The night sky is an amazing place! We all have seen it, and we all have admired it. I am an avid star gazer and have been photographing stars for the last 5 years. Starscapes of Karnataka is not a well explored subject, mainly because of the fact that in this part of the world we have clear cloudless nights for only about 3 months in the entire year. With this constraint, making successful starscape images is limited to a very short timeframe. Over the years I have been fortunate enough to make images of the night skies in Karnataka covering a few unique events.
The moon is perhaps the most beautiful of all the objects in the night sky. Making a landscape image with the full moon is not difficult and is probably the best way for photographers to get introduced to making images at night. One of the best times to photograph the full moon is during moonrise or moonset, when the moon is closest to the horizon. This enables us to compose the image to include a few terrestrial elements in the frame. Also, this time is perfect for getting a well exposed image without either underexposing the foreground or over exposing the moon.
Moonrise over a lake near Madhugiri in Tumkur
Moon set near Madhugiri in Tumkur
Moonrise over Hasirumakki backwaters near Kodachadri
Anybody who follows starscapes would have come across star trail images. This is a classic way of depicting the beauty and the hidden pattern of our night sky. The entire night sky with all the stars and planets rise and set everyday just like theSun and Moon do on a daily basis. Rendering a long exposure image of the night sky can therefore depict the stars as streaks or lines, with the length of the line being proportionate to the length of the exposure. Making a long exposure image of the night sky with the Pole Star in the northern horizon depicts the stars moving around the Pole Star in circles.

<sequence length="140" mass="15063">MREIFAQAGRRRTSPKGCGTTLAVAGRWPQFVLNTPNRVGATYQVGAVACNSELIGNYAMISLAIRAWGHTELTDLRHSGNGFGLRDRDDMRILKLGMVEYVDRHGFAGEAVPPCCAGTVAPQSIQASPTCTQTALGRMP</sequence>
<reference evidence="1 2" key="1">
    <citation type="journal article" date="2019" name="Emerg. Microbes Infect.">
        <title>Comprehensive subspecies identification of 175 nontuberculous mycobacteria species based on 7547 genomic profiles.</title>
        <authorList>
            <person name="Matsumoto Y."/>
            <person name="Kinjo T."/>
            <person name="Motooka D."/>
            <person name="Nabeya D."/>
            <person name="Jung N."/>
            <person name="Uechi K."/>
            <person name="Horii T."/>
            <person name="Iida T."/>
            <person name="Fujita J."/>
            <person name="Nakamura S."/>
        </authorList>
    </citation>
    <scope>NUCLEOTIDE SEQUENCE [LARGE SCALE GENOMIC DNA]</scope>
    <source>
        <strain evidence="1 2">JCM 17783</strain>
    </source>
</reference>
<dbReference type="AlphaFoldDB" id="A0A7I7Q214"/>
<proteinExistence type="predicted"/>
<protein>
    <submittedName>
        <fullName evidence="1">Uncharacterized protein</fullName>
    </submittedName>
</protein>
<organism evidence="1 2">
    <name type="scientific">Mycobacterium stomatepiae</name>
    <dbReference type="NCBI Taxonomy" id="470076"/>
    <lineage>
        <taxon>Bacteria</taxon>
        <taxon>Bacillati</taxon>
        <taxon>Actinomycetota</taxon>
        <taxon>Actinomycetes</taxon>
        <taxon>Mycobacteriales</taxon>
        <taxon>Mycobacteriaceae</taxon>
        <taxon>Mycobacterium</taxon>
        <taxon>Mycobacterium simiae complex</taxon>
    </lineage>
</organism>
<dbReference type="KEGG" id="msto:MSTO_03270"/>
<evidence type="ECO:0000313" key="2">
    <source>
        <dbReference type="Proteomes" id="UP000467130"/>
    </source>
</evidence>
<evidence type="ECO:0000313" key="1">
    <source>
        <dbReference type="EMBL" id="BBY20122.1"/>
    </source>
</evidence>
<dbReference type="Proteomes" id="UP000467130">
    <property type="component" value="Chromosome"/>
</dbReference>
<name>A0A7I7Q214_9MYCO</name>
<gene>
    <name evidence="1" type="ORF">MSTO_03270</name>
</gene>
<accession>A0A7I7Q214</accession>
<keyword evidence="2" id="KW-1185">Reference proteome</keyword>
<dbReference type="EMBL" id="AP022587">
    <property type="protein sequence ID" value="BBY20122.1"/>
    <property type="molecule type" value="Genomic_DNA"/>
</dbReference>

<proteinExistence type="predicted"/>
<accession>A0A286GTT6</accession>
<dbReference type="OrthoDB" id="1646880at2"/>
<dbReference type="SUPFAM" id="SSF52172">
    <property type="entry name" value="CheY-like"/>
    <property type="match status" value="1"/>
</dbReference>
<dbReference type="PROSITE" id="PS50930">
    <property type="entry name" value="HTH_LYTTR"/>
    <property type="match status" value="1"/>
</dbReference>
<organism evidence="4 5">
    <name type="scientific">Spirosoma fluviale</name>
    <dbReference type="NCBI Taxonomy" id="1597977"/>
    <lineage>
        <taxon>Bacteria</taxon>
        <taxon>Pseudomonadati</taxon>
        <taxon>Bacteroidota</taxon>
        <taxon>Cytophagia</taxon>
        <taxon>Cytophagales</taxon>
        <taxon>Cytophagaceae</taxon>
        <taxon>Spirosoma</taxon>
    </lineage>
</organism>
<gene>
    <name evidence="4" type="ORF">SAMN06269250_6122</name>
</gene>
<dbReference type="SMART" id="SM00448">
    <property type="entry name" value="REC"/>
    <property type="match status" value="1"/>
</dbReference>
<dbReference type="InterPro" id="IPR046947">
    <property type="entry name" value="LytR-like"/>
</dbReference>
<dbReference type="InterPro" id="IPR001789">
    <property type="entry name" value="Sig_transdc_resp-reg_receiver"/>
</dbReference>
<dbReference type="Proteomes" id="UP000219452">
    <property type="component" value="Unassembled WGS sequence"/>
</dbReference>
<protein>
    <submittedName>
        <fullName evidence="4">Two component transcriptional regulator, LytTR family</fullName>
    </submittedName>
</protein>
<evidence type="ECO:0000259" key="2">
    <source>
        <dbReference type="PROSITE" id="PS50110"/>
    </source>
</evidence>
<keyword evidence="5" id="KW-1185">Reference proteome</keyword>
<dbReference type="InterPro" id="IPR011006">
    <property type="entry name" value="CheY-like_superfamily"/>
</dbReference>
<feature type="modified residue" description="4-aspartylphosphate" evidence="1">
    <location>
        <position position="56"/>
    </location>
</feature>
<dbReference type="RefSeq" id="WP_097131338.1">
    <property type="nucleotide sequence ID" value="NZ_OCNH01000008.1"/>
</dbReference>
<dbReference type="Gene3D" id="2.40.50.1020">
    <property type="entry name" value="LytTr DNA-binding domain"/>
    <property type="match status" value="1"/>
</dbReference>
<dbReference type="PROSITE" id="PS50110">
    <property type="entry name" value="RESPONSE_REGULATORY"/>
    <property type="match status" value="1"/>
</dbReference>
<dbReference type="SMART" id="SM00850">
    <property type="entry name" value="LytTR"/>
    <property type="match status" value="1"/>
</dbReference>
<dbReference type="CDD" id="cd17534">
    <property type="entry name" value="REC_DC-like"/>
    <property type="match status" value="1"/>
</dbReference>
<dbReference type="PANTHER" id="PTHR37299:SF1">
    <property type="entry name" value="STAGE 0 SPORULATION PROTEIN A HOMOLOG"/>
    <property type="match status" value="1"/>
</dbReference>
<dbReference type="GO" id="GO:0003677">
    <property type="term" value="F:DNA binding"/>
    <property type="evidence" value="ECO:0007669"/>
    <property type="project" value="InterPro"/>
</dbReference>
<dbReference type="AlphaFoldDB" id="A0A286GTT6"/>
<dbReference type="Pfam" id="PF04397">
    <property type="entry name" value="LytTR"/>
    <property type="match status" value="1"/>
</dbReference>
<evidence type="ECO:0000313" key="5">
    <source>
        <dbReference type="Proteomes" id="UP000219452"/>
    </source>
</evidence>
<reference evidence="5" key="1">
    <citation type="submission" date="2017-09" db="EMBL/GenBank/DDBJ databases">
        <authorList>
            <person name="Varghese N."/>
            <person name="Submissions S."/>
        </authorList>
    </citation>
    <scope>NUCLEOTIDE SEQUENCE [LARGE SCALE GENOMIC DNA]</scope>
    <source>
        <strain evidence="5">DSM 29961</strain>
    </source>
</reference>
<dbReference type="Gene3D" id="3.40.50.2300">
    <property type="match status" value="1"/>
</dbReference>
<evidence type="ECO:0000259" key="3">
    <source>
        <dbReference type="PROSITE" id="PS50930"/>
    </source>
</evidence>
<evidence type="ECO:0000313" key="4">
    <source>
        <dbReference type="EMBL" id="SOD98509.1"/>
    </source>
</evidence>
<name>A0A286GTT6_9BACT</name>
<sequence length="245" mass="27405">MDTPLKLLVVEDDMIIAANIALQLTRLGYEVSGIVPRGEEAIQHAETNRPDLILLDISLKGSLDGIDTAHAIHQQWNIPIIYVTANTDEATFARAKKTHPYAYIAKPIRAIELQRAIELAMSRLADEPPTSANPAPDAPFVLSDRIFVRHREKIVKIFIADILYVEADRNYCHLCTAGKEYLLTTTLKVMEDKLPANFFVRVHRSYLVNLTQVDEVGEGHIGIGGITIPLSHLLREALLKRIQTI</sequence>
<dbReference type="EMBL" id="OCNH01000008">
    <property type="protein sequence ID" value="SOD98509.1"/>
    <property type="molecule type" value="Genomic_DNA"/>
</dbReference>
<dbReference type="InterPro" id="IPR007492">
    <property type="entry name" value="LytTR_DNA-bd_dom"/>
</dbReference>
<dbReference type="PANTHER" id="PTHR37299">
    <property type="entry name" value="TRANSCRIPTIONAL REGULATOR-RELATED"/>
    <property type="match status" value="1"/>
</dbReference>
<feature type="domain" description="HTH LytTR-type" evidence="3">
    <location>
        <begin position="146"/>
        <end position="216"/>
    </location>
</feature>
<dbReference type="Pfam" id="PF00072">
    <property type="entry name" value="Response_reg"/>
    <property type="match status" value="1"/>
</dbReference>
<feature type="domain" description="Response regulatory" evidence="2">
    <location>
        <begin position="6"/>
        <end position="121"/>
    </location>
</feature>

Star trails and a jet trail at Jayamangali Blackbuck Reserve
Star trails and a prickly pear at Jayamangali Blackbuck Reserve
A dead tree takes center stage in this star trails image photographed at Hasirumakki backwaters near Kodachadri
One of the most followed events of the night sky is the Lunar Eclipse. Watching the moon getting engulfed in darkness only to emerge again is a true source of inspiration. What many people don’t know is that during the eclipse totality the moon turns a deep dark red in color. This color lasts just for a few minutes during totality and is a sight to behold. Making images of the moon during the eclipse at regular intervals is a very good way of documenting the progress of the eclipse and also useful in case you are planning on making a time lapse.
Phases of a Lunar Eclipse as seen from my rooftop in Bangalore
A deep red moon at eclipse totality, photographed from my rooftop in Bangalore
Meteor showers happen throughout the year at specific times. Given the common occurrence of the event, the awareness among the public for the same is quite low. Any meteor shower is characterized by meteors which fall through the night sky burning up like fireballs in the process. A good meteor shower like the Geminids can produce as many as a 100 striking fireballs per hour! Watching the skies light up with the astronomical fireworks is truly mesmerizing. Photographing a meteor shower involves making multiple exposures of the night sky with meteors and then merging them to create a composite image of the event.
Geminids meteor showers photographed in BR Hills
All in all, making images of the night sky is a highly rewarding experience and is bound to enhance the photographer’s understanding of nature and its cycles.